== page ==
Unit 1: Number Systems August 27- September 17 Babylonian mathematics & the Pythagorean theorem

 Topic Book Pages Tallies AC 17-20;  93-97 Finger counting AC 46-49;  243-245;  249-253 Counting with words; bases MMC AC CP 63-71 39-51; 204-209 41-46 Egyptian hieroglyphics UHN CP MMC 162-168 57-63 75-80 Babylonian numbers CP MMC 91-102 80-82 Alphabetic numbers, mysticism,  and chronograms MMC 86-7 handout on chronograms History of modern-day numbers CP 239-243

Book codes:  AC=Africa Counts;  MMC=Multicultural Math Classroom;  CP=Crest of the Peacock;  UHN=Universal History of Numbers

Assignment #1.   (final list--due Thursday, September 20th)

The Api counting system.  The Api people of New Hebrides have the following words for the numbers 1-18:

 1 tai 10 lualuna 2 lua 11 lualuna tai 3 tolu 12 lualuna lua 4 vari 13 lualuna tolu 5 luna 14 lualuna vari 6 otai 15 toluluna 7 olua 16 toluluna tai 8 otolu 17 toluluna lua 9 ovari 18 toluluna tolu
Based on this information,
1. What number (or numbers) is the base of the Api system?
2. What is the literal translation of toluluna lua?
3. Write the Api words for the numbers 19-24.
4. What do you think might be the words for 25?  26?  34?  55?  125?  153?  There are several answers that make sense.  Justify your answers by translating them literally into English.
Egyptian numbers.
1. Write  765,839  in Egyptian hieroglyphics.  Refer to Ifrah, p. 166 to see the standard grouping of symbols.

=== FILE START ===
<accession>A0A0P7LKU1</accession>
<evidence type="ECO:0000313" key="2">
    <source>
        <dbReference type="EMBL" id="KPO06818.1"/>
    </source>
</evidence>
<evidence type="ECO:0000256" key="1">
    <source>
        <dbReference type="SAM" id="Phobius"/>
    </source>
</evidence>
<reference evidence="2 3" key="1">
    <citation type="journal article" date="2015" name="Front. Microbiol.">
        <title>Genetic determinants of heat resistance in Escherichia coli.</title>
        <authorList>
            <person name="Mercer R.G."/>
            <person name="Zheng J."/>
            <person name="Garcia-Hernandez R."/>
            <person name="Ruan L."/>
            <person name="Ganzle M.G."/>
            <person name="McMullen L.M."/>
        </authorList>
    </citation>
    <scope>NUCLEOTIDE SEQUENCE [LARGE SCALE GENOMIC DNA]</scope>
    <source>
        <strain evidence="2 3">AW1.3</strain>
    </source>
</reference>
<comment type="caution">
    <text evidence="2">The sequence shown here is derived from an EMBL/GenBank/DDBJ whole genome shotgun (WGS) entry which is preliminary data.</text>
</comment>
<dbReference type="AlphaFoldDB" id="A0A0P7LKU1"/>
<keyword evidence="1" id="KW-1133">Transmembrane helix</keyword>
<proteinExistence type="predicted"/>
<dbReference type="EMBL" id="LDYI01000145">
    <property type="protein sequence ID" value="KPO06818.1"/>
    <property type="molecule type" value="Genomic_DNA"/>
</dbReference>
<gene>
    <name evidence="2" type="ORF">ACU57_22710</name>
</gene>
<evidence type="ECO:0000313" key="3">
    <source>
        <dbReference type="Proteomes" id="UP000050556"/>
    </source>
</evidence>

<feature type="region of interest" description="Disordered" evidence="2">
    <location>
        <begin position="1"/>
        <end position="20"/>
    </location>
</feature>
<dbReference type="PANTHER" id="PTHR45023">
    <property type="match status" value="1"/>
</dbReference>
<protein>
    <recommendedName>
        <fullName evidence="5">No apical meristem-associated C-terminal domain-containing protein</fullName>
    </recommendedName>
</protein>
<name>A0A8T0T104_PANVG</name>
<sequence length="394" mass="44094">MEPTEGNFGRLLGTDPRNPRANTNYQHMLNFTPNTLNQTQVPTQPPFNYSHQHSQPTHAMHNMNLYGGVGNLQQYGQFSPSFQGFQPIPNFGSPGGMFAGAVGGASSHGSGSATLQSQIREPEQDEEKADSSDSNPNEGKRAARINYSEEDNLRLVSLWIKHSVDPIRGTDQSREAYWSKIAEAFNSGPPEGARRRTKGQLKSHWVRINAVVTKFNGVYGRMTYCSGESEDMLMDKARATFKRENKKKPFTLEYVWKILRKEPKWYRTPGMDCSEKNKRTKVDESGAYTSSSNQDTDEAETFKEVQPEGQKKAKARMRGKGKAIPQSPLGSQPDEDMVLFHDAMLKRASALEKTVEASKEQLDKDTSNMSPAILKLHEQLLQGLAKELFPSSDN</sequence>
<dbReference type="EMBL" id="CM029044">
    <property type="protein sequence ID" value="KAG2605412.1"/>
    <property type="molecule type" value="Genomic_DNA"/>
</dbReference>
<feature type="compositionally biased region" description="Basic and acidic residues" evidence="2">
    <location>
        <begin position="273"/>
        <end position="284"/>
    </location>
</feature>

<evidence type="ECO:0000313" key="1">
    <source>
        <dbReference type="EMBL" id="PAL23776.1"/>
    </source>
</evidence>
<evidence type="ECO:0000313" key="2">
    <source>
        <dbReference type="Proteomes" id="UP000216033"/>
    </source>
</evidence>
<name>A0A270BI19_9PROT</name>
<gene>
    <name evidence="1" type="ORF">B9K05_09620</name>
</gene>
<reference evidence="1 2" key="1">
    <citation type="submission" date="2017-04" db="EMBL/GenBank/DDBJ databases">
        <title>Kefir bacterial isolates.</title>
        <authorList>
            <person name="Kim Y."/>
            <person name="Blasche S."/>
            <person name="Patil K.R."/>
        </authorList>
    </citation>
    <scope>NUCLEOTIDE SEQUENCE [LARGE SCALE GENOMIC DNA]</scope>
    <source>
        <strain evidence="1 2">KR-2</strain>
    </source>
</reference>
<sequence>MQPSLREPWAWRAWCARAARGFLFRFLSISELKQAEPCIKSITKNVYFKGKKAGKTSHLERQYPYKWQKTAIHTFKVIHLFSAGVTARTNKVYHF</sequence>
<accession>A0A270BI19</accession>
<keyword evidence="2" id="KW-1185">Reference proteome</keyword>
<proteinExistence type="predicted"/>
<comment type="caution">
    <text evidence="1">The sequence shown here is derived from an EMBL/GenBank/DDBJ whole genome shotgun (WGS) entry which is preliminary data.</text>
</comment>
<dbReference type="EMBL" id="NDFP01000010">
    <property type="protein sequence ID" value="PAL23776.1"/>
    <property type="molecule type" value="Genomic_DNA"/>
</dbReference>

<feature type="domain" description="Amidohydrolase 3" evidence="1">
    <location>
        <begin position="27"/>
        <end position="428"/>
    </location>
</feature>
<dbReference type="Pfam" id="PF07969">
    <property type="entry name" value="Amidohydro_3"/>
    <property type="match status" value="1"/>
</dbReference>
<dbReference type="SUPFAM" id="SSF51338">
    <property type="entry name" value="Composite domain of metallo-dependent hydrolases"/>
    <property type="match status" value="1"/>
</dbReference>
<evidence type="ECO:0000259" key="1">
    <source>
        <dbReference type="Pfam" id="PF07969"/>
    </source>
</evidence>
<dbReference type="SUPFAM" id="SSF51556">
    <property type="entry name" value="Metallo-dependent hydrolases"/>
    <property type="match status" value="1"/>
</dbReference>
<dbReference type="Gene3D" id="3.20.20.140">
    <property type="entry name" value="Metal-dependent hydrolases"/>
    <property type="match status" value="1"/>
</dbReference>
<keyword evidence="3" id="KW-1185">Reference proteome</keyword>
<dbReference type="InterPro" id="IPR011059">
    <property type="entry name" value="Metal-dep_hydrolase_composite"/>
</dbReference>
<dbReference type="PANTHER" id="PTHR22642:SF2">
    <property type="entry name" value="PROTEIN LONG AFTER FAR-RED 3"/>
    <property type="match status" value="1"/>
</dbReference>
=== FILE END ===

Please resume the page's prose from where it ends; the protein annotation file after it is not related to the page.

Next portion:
2. Write  2,300  in Egyptian hieroglyphics.  Explain how an Egyptian scribe could easily compute the following:
1. 10% of 2,300
2. 1% of 2,300
and find the results.
3. Write the following as Egyptian fractions, using the unit fraction method.
1. 4/5
2. 3/7
3. 7/11
4. Write 7/16 as an eye-of-Horus fraction.
Sumerian and Babylonian numbers.
1. Write  218,012  in Sumerian numbers.
2. Write  218,012  in pre-Seleucid Babylonian numbers (i.e. with no placeholder).
3. Write  218,012  in Seleucid Babylonian numbers.
4. Give four possible interpretations of  TTTTT  << TTTTTT  by the pre-Seleucid Babylonians.
5. Write  180  4/15   in Seleucid Babylonian numbers.
6. Convert   : << TTTT  into Indo-Arabic numbers (the ``:'' stands for the place-holder).

Sample Test Questions.

You may bring a 5x7 index card with any notes you wish on it.  The test will be about 30 minutes long.

• Several questions will be similar to homework questions.  In particular, you should be able to
• convert integers from Egyptian hieroglyphics to present-day numbers and vice versa.
• convert fractions from Egyptian hieroglyphics (using the unit fraction method) to present-day numbers and vice versa.
• convert integers and fractions from Babylonian numbers (with or without a placeholder) to present-day numbers and vice versa.  Be aware that if you are using pre-Seleucid numbers there will be multiple interpretations.
You will not be responsible for eye-of-Horus fractions or the Sumerian system.  :)
• There will be some questions on a language you haven't seen before, similar to question 1 on the homework.  You will be asked to determine the base or bases of the system, and write down a few words for numbers.
• There will be a few multiple-choice questions based on lectures and readings.  To help you focus, here are some key concepts we have discussed or will discuss:
• tally
• one-to-one correspondence
• finger counting system
• base
• unit fraction
• positional or place-value system
• placeholder
• alphabetic system
• chronogram
You should be familiar with each concept and able to give an example for each.

Web Resources.

Images are from the MacTutor History of Mathematics Archive (used by permission).

Rachel W. Hall / Department of Math and Computer Science / St. Joseph's University / rhall@sju.edu